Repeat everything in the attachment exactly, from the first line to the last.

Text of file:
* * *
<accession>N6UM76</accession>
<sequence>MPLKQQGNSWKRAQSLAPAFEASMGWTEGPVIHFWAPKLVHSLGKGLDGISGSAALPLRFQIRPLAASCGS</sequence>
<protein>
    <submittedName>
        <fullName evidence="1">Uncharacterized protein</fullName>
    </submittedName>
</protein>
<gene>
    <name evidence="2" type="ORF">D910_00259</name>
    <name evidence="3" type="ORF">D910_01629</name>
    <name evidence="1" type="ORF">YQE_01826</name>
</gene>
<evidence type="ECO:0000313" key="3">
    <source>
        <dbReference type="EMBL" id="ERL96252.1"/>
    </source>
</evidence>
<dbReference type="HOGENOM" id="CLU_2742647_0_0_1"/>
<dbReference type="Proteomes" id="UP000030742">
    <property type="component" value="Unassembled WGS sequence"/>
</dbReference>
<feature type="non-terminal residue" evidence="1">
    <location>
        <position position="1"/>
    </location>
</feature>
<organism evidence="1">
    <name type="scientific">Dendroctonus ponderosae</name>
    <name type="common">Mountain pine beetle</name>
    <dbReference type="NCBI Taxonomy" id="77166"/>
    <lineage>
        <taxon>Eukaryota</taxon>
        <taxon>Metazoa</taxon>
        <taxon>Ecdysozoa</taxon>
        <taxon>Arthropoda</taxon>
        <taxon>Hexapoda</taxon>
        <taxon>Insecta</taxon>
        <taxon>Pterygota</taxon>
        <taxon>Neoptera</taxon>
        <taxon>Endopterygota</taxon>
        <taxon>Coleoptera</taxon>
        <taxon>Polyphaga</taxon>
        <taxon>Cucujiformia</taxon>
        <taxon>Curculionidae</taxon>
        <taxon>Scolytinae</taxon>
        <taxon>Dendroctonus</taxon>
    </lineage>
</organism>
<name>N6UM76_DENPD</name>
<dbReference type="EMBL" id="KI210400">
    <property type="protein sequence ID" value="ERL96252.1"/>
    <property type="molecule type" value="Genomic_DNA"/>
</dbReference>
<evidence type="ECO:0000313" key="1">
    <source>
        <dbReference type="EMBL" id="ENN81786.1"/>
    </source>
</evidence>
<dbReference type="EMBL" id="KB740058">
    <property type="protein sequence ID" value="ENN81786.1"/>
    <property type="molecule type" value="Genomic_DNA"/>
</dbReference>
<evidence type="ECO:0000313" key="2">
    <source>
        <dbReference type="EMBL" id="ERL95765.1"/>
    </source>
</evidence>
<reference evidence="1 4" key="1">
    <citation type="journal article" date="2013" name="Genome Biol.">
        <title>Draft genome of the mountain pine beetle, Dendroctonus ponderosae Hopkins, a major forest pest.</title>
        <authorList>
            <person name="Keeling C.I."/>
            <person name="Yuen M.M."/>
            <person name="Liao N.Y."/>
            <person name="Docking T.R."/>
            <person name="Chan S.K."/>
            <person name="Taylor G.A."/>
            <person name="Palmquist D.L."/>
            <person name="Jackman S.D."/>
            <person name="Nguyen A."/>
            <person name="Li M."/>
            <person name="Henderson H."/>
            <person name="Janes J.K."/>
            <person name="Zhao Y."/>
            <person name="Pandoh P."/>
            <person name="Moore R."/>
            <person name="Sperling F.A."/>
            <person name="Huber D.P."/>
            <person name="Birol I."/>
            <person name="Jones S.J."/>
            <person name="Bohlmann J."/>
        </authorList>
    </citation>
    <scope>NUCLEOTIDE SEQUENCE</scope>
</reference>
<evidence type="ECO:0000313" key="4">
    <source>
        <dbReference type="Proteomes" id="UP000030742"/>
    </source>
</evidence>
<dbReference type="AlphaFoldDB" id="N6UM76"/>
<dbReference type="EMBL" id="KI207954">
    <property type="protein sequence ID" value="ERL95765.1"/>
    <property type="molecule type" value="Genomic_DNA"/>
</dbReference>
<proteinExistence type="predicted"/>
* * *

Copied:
<accession>N6UM76</accession>
<sequence>MPLKQQGNSWKRAQSLAPAFEASMGWTEGPVIHFWAPKLVHSLGKGLDGISGSAALPLRFQIRPLAASCGS</sequence>
<protein>
    <submittedName>
        <fullName evidence="1">Uncharacterized protein</fullName>
    </submittedName>
</protein>
<gene>
    <name evidence="2" type="ORF">D910_00259</name>
    <name evidence="3" type="ORF">D910_01629</name>
    <name evidence="1" type="ORF">YQE_01826</name>
</gene>
<evidence type="ECO:0000313" key="3">
    <source>
        <dbReference type="EMBL" id="ERL96252.1"/>
    </source>
</evidence>
<dbReference type="HOGENOM" id="CLU_2742647_0_0_1"/>
<dbReference type="Proteomes" id="UP000030742">
    <property type="component" value="Unassembled WGS sequence"/>
</dbReference>
<feature type="non-terminal residue" evidence="1">
    <location>
        <position position="1"/>
    </location>
</feature>
<organism evidence="1">
    <name type="scientific">Dendroctonus ponderosae</name>
    <name type="common">Mountain pine beetle</name>
    <dbReference type="NCBI Taxonomy" id="77166"/>
    <lineage>
        <taxon>Eukaryota</taxon>
        <taxon>Metazoa</taxon>
        <taxon>Ecdysozoa</taxon>
        <taxon>Arthropoda</taxon>
        <taxon>Hexapoda</taxon>
        <taxon>Insecta</taxon>
        <taxon>Pterygota</taxon>
        <taxon>Neoptera</taxon>
        <taxon>Endopterygota</taxon>
        <taxon>Coleoptera</taxon>
        <taxon>Polyphaga</taxon>
        <taxon>Cucujiformia</taxon>
        <taxon>Curculionidae</taxon>
        <taxon>Scolytinae</taxon>
        <taxon>Dendroctonus</taxon>
    </lineage>
</organism>
<name>N6UM76_DENPD</name>
<dbReference type="EMBL" id="KI210400">
    <property type="protein sequence ID" value="ERL96252.1"/>
    <property type="molecule type" value="Genomic_DNA"/>
</dbReference>
<evidence type="ECO:0000313" key="1">
    <source>
        <dbReference type="EMBL" id="ENN81786.1"/>
    </source>
</evidence>
<dbReference type="EMBL" id="KB740058">
    <property type="protein sequence ID" value="ENN81786.1"/>
    <property type="molecule type" value="Genomic_DNA"/>
</dbReference>
<evidence type="ECO:0000313" key="2">
    <source>
        <dbReference type="EMBL" id="ERL95765.1"/>
    </source>
</evidence>
<reference evidence="1 4" key="1">
    <citation type="journal article" date="2013" name="Genome Biol.">
        <title>Draft genome of the mountain pine beetle, Dendroctonus ponderosae Hopkins, a major forest pest.</title>
        <authorList>
            <person name="Keeling C.I."/>
            <person name="Yuen M.M."/>
            <person name="Liao N.Y."/>
            <person name="Docking T.R."/>
            <person name="Chan S.K."/>
            <person name="Taylor G.A."/>
            <person name="Palmquist D.L."/>
            <person name="Jackman S.D."/>
            <person name="Nguyen A."/>
            <person name="Li M."/>
            <person name="Henderson H."/>
            <person name="Janes J.K."/>
            <person name="Zhao Y."/>
            <person name="Pandoh P."/>
            <person name="Moore R."/>
            <person name="Sperling F.A."/>
            <person name="Huber D.P."/>
            <person name="Birol I."/>
            <person name="Jones S.J."/>
            <person name="Bohlmann J."/>
        </authorList>
    </citation>
    <scope>NUCLEOTIDE SEQUENCE</scope>
</reference>
<evidence type="ECO:0000313" key="4">
    <source>
        <dbReference type="Proteomes" id="UP000030742"/>
    </source>
</evidence>
<dbReference type="AlphaFoldDB" id="N6UM76"/>
<dbReference type="EMBL" id="KI207954">
    <property type="protein sequence ID" value="ERL95765.1"/>
    <property type="molecule type" value="Genomic_DNA"/>
</dbReference>
<proteinExistence type="predicted"/>